the high water table. Mr.
Ottoman has carefully and
correctly applied fertilizer to
the land whenever necessary
and rotated his crops for the
best yields and the best
treatment of the land.
Jim and Pat first turned to
the Farmers Home Ad
ministration for financial
assistance in 1958 when they
received a farm ownership
loan. They received another
farm ownership loan in 1967
to purchase their last section
of farm-land. In addition
they got a home loan from
FmHA in 1961 to enlarge and
improve their home.
One of the guiding tenets of
the Ottoman family is the
firm belief that the land is
not to be exploited, but
improved for future
generations. As Jim and Pat
plan each year’s operating
budget, funds are put aside
for buildings and water and
soil improvements.
Good farm practices,
along with soil and water
improvements, have in
creased the productivity of
their farm. The Ottoman’s
largest crop is potatoes, with
115 acres yielding 380 sacks
per acre. They also raise 18
acres of alfalfa averaging 5
tons per acre and 56 acres of
barley averaging 2-% tons
per acre.
Both Pat and Jim strongly
feel the necessity to develop
a strong community. Jim is a
director of the Klamath
Basin Water Users
Association, the Klamath
Experiment Farm Advisory
Board, the Oregon Water
Resources Association and a
member of the Oregon
Potato Commission Ad
vertising Committee and the
Klamath County School
Budget Committee. In the
past he has served as
president of the Malin
Chamber of Commerce,
Klamath Basin Potato
Growers Association, the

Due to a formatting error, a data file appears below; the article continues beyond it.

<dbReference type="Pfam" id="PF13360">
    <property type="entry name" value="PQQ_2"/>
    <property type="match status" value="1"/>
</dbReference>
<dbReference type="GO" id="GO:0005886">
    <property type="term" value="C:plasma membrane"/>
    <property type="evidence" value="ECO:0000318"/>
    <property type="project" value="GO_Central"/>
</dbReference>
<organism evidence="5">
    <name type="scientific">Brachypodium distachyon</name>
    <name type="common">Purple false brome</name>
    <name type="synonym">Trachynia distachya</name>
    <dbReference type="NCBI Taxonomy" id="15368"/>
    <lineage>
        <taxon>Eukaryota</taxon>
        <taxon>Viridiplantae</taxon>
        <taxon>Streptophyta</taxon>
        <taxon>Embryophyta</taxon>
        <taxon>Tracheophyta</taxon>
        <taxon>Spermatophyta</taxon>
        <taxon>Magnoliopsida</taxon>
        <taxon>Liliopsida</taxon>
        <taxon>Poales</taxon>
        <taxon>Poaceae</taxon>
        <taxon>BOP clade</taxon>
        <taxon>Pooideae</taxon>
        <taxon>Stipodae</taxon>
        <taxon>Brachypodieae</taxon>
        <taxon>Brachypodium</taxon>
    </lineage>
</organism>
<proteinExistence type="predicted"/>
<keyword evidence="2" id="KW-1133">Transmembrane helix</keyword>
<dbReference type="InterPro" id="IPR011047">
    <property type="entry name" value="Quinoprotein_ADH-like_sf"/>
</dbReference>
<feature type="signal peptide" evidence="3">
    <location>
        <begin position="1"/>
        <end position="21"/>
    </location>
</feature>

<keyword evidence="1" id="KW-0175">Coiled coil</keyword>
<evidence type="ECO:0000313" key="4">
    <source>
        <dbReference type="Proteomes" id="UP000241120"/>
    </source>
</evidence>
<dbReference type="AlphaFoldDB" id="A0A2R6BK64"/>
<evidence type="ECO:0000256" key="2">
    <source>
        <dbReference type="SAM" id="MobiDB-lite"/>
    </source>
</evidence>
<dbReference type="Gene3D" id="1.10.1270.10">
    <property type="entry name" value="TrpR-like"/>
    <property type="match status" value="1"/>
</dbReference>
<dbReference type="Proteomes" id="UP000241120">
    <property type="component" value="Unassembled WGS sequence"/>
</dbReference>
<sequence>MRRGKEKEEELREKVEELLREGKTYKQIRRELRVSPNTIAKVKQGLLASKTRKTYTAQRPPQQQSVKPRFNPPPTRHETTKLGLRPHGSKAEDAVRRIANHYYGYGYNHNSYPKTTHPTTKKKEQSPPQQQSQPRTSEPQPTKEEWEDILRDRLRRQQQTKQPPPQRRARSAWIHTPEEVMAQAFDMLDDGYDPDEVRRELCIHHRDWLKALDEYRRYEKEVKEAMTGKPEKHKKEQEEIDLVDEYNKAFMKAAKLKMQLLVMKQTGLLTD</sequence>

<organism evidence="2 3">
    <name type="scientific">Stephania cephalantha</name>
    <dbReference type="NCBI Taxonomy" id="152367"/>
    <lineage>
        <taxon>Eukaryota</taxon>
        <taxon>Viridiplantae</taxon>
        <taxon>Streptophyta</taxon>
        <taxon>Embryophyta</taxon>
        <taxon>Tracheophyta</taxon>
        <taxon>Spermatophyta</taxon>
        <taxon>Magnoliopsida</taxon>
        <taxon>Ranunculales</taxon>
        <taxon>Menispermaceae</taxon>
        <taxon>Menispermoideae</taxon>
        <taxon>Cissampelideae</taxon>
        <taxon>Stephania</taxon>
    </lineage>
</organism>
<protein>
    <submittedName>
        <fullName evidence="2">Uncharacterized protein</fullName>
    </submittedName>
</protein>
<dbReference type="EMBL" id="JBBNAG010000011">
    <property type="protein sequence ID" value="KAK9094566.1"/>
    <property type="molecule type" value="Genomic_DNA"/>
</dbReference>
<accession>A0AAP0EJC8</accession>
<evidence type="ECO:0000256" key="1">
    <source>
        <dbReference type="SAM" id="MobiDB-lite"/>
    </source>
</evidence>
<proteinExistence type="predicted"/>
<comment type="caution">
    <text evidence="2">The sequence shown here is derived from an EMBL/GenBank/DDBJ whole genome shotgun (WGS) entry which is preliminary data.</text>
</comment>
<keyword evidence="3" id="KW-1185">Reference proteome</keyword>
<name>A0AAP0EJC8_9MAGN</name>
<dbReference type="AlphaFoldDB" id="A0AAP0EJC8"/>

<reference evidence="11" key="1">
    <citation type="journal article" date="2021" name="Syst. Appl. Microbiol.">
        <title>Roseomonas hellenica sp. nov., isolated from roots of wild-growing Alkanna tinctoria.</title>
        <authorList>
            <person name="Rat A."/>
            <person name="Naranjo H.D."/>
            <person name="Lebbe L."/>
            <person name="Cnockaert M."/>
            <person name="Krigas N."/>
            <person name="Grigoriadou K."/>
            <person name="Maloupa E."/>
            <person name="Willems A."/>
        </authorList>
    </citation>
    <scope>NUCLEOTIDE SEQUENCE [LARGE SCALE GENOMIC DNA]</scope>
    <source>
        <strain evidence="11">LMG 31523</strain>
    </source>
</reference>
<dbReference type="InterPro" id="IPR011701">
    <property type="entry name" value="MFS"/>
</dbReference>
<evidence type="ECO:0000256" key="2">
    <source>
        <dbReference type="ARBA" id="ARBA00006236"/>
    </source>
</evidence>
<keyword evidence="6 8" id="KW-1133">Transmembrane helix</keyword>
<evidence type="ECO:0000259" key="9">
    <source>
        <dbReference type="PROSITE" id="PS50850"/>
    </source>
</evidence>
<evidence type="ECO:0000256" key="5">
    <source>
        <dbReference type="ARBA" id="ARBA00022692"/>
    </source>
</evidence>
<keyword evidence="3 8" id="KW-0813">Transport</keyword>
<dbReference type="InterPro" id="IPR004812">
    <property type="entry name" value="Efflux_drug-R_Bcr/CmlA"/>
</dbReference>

Klamath Basin Water Users,
and commander of the Malin
Post American Legion. He
also belongs to several social
and agricultural
organizations and is a Malin
volunteer fire fighter.
Mrs. Ottoman has been
president of the Malm
P.T.A., member of the Order
of Rainbow Girls, Girl Scout
Leader, 4-H club leader and
American Legion Auxiliary
Sealcrete can paint your
farm buildings quickly
and inexpensively.......
for f^tee
Hydraulic Aerial Equipment
President. She regularly
volunteers for blood banks,
cancer and heart fund drives
and the United Givers Fund.
All three children have
held class and student body
offices, attended Boys or
Girls State and received
their 10 year pins in 4-H.
Of the other finalists:
The James Porter family
fanned rented land for five
years, then bought a 160-acre
farm in 1966, another 160
acres in 1971, and 110 acres
in 1972. Along with good
farming practices, Mr.
Porter’s jack-of-all-trades
ability has enabled him to
meet the demands of modern
farming with innovative
The Herman Riley family